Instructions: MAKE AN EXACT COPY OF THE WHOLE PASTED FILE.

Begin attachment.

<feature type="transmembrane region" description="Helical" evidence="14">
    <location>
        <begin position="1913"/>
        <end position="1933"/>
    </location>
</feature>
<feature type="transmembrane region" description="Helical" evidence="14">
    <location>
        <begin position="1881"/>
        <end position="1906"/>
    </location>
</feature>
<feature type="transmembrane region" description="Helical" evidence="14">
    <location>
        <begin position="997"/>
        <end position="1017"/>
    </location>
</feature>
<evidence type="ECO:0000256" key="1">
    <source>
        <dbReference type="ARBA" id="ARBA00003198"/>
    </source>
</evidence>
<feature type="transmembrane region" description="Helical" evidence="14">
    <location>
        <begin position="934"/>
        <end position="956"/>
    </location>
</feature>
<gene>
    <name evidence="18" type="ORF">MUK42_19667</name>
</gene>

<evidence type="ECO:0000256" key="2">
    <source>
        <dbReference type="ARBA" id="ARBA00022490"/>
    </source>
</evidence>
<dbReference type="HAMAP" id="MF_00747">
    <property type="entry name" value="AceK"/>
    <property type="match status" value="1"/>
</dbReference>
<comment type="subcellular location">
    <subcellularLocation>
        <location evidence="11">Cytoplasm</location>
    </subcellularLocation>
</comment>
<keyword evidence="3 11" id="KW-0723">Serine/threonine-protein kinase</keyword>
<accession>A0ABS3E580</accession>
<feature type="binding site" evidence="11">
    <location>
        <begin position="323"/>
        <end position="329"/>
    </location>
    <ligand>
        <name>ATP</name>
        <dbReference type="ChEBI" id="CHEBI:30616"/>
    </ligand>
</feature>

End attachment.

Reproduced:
<feature type="transmembrane region" description="Helical" evidence="14">
    <location>
        <begin position="1913"/>
        <end position="1933"/>
    </location>
</feature>
<feature type="transmembrane region" description="Helical" evidence="14">
    <location>
        <begin position="1881"/>
        <end position="1906"/>
    </location>
</feature>
<feature type="transmembrane region" description="Helical" evidence="14">
    <location>
        <begin position="997"/>
        <end position="1017"/>
    </location>
</feature>
<evidence type="ECO:0000256" key="1">
    <source>
        <dbReference type="ARBA" id="ARBA00003198"/>
    </source>
</evidence>
<feature type="transmembrane region" description="Helical" evidence="14">
    <location>
        <begin position="934"/>
        <end position="956"/>
    </location>
</feature>
<gene>
    <name evidence="18" type="ORF">MUK42_19667</name>
</gene>

<evidence type="ECO:0000256" key="2">
    <source>
        <dbReference type="ARBA" id="ARBA00022490"/>
    </source>
</evidence>
<dbReference type="HAMAP" id="MF_00747">
    <property type="entry name" value="AceK"/>
    <property type="match status" value="1"/>
</dbReference>
<comment type="subcellular location">
    <subcellularLocation>
        <location evidence="11">Cytoplasm</location>
    </subcellularLocation>
</comment>
<keyword evidence="3 11" id="KW-0723">Serine/threonine-protein kinase</keyword>
<accession>A0ABS3E580</accession>
<feature type="binding site" evidence="11">
    <location>
        <begin position="323"/>
        <end position="329"/>
    </location>
    <ligand>
        <name>ATP</name>
        <dbReference type="ChEBI" id="CHEBI:30616"/>
    </ligand>
</feature>